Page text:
EU Won’t Protect Unborn, Countries Must Decide Own Abortion Laws

National   |   Steven Ertelt   |   Jul 12, 2004   |   9:00AM   |   WASHINGTON, DC

EU Won’t Protect Unborn, Countries Must Decide Own Abortion Laws

by Maria Gallagher Editor
July 12, 2004

Brussels, Belgium ( — The European Union refused last week to grant full human rights to unborn children, saying that the governments of individual nations must decide the issue for themselves.

The European Court of Human Rights, the continent’s top human rights court, said last Thursday it could not issue a decision on a case involving a French woman who was forced into having an abortion after a physician’s tragic mistake.

Thi-Nho Vo argued France had violated the right to life of her unborn child after French courts refused to convict the doctor on a charge of involuntary homicide. Vo was six months’ pregnant at the time of the baby’s death.

But a majority on the 17-judge panel countered that the controversy over when the right to life begins "was a question to be decided at national level…because the issue had not been decided within the majority of states" which have approved the European Convention on human rights.

The court claimed that, across Europe, "There was no consensus on the nature and…status of the embryo and/or fetus."

Vo appealed her case to the European court after France’s high court overturned the doctor’s conviction on involuntary homicide charges. The French court ruled Vo’s unborn child was not yet a human being entitled to the protection of criminal law.

The European Court ruled 14-2 that "it was neither desirable, nor even possible…to answer in the abstract the question whether the unborn child was a person." The presiding judge abstained from the vote.

Meanwhile, the Society for the Protection of Unborn Children (SPUC), Europe’s largest pro-life group, said the European court ruling is one part of a "pincer movement" by "pro-abortion politicians, doctors and judges to enshrine abortion on demand across Europe."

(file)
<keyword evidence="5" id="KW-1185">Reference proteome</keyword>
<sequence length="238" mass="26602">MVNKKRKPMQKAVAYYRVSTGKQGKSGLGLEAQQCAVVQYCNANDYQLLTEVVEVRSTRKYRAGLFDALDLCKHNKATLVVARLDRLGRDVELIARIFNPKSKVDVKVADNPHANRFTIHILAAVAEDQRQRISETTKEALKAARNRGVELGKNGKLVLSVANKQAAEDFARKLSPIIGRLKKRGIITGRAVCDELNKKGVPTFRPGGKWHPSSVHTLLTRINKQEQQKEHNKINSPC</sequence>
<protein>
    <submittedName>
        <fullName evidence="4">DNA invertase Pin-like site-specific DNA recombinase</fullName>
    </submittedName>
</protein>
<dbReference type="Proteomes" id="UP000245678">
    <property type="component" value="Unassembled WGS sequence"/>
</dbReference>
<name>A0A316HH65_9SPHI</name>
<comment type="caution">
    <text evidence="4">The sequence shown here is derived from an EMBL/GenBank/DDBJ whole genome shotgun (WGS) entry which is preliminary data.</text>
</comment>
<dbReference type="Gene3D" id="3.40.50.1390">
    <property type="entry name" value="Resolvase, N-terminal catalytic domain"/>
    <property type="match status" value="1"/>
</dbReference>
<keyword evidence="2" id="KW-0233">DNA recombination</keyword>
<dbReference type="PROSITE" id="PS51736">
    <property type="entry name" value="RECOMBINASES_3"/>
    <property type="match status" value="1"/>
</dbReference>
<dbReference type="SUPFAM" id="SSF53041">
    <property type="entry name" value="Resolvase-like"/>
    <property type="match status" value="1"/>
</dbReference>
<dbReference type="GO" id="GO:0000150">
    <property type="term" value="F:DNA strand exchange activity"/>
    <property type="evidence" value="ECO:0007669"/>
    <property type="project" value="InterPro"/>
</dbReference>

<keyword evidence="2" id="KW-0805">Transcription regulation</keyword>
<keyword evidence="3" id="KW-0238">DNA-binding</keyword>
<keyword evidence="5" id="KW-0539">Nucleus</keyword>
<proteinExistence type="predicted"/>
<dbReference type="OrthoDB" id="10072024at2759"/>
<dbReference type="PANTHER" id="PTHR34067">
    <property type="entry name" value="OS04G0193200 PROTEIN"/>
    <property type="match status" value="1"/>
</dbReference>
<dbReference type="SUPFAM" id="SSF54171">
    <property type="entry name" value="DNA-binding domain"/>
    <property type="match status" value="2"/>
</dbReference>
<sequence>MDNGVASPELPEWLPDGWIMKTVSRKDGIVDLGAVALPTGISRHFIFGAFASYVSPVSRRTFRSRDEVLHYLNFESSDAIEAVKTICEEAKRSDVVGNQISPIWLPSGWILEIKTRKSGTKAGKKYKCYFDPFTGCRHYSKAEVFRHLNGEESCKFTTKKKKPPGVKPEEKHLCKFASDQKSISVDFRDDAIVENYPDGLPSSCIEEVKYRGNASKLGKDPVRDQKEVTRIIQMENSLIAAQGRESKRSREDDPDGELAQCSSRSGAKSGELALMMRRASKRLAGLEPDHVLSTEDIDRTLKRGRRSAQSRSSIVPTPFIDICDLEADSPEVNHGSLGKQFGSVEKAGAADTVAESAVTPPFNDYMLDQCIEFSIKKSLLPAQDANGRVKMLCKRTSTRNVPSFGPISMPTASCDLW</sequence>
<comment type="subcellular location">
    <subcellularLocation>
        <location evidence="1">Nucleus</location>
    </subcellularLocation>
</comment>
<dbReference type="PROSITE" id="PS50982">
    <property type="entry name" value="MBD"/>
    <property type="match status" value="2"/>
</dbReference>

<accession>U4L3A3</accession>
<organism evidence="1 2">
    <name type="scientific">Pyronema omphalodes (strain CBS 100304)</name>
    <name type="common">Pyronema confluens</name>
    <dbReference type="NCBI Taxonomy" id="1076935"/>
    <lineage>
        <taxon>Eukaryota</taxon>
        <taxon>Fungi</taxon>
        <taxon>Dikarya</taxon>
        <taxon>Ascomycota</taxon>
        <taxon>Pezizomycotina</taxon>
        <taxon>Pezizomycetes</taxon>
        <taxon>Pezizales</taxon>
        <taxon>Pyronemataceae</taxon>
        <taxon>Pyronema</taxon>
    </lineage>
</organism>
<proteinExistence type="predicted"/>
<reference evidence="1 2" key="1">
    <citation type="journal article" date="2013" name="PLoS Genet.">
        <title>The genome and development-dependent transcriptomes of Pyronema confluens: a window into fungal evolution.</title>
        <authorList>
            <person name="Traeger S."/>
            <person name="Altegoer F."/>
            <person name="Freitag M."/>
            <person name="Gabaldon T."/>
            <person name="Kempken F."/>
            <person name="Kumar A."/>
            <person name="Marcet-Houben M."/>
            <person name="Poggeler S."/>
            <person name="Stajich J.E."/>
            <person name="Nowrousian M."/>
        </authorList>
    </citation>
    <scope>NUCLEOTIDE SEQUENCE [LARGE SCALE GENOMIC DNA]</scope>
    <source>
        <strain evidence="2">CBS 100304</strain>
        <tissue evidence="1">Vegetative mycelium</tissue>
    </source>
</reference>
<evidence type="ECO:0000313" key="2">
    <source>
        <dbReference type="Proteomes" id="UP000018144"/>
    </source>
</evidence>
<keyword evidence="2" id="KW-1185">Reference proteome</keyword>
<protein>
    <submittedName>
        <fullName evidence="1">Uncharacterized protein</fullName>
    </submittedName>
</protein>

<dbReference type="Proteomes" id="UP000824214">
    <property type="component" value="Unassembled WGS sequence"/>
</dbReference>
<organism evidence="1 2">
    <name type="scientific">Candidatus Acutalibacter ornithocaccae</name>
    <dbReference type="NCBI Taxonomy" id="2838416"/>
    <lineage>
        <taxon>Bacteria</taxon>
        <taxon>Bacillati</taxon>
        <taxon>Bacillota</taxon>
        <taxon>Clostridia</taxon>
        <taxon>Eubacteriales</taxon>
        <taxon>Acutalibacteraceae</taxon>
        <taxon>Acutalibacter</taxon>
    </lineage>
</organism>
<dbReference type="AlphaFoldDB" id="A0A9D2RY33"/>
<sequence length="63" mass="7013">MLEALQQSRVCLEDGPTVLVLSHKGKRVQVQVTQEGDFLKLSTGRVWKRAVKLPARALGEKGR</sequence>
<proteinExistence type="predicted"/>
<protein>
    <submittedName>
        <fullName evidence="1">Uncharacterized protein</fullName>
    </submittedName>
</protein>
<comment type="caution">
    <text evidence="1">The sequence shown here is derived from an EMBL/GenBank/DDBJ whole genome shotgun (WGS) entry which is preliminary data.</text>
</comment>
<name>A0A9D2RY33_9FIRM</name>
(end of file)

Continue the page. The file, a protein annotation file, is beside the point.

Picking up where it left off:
SPUC spokesman Anthony Ozimic said, "Pro-abortion judges are forming a pincer movement with pro-abortion politicians to abolish any legal restraints which protect unborn children from intentional killing."

Ozimic added, "We have already seen this week Lord Steel calling for an explicit right to abortion to be enshrined in British law for the first time, under the guise of misleading comments about abortion after 12 weeks." Tony Blair has expressed interest in these proposals.

"Today’s Strasbourg ruling makes David Steel’s proposals even more dangerous, because they could be taken as a cue for all European states to enshrine a right to abortion on demand," Ozimic said.

Pro-abortion groups applauded the European Court decision.

"This was obviously a tragic individual case but we are pleased that the judges have ruled to reject the applicant’s case," Anne Weyman of the London-based Family Planning Association said.

Weyman said the "decision will safeguard the laws on abortion which have been widely adopted in the European member states, and will serve to protect women’s rights to life, health, self-determination and equality."

But pro-life activists note that it is difficult to claim that European women have self-determination, when doctors can end the lives of their unborn children without their consent.

The evidence indicates the 36-year-old Vo, who lives in Bourg-en-Bresse, France, was a victim of mistaken identity.

In November of 1991, Vo went to a hospital in Lyon for an examination. On the same day, another Vietnamese woman with the same surname, Thanh Van Vo, went to the hospital to have a contraceptive coil removed from her uterus.

The gynecologist became confused, thought the pregnant Vo wanted a coil removed, and proceeded to pierce her amniotic sac. As a result, Vo ended up undergoing an abortion.

Pro-life leaders say Vo’s baby might have been saved — if the gynecologist had used proper diagnostic techniques.

Also, they point out that an unborn child of six months’ gestation should be recognized as a human being under European law.

"We will be examining the judgment to see whether the judges were appraised of evidence such as the latest ultrasound techniques showing babies active and responsive at much younger ages than baby Vo," the SPUC’s Ozimic said.

Related web sites:
Society for the Protection of Unborn Children –